MR. KABIR DUGGAL: I’d just invite everybody to take a look at Panel 3. Take a look at all the panels, but take a look at Panel 3 in particular, not just because they’re very attractive, which they all are, but this is sort of the face of arbitration. And you know we will very soon have introductions, and you’ll see pretty much everybody here has some form of diversity: different place, different origin, different agenda which is how I think the future of arbitration should be, so that’s the first point.
The second point: The topic of this panel is corruption after establishment: Should it disqualify otherwise meritorious claims? This is a contentious topic, a lot of people here are in practice, but this is intended to be a free forum for debate, and so the usual disclaimer, but particularly applicable to this panel: It does not reflect your personal views; it is done in the spirit of having a free and open exchange of important issues. One of the big criticisms is we never talk about substance; right? This is an effort to correct that.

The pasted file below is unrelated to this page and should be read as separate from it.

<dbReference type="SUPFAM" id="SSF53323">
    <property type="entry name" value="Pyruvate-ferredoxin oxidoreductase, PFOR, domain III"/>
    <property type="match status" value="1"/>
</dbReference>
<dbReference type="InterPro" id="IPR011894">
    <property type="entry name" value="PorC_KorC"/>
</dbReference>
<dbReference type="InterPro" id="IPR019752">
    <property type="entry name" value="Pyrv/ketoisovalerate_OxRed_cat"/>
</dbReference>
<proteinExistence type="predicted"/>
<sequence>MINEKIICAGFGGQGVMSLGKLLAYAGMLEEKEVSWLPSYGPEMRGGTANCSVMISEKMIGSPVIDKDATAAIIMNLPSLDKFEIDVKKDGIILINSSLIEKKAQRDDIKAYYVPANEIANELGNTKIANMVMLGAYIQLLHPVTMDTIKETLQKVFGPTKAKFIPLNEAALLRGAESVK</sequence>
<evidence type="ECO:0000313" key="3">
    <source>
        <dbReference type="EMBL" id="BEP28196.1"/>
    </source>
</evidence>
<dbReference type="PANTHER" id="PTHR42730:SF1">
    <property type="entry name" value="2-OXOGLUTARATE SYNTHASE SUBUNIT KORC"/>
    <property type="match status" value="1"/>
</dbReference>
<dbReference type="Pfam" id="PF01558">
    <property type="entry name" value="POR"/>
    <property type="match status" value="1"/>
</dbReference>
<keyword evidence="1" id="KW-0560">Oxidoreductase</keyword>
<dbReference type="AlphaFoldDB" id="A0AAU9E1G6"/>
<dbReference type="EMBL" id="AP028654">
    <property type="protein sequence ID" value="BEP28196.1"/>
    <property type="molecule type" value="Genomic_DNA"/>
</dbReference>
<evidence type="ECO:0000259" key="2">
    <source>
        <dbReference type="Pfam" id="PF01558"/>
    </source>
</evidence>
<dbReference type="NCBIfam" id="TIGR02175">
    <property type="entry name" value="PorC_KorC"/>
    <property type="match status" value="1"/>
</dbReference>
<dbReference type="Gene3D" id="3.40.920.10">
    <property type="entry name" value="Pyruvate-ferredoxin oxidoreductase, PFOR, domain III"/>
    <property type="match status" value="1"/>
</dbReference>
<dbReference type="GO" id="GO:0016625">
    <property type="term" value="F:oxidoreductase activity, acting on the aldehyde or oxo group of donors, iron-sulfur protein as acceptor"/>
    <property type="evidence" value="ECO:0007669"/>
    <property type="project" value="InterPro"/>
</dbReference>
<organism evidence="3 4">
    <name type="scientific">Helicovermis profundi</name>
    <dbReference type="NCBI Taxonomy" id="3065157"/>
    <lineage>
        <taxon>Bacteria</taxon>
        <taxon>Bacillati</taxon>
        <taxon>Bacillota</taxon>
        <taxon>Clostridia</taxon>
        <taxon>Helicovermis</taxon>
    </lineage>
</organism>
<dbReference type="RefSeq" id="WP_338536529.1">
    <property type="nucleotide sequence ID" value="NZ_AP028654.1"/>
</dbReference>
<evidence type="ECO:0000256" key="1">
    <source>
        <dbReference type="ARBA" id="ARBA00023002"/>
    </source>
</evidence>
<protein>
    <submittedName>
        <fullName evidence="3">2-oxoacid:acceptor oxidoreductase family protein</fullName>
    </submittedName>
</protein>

My final privilege is to introduce our moderator Michael Nolan.
MR. MICHAEL NOLAN: Well, I appreciate the shortness of that introduction, in part, for a number of reasons given that I frequently listen to Kabir make introductions, and also because we really do have quite some meat to cover in this session, and we’ve had a little bit of restriction on our time, and I’d like very much for us to get on schedule because this is a meaty topic. There is a lot to it, and it’s a topic about which everybody can have opinions and thoughts, and they’re often well-grounded. That is because this is fundamentally about corruption, which is something we all experience and deal with, given the nature of these cases.
Let’s dig right in, and to that end, let me not introduce each of our panelists. You have some of their background in the printed materials.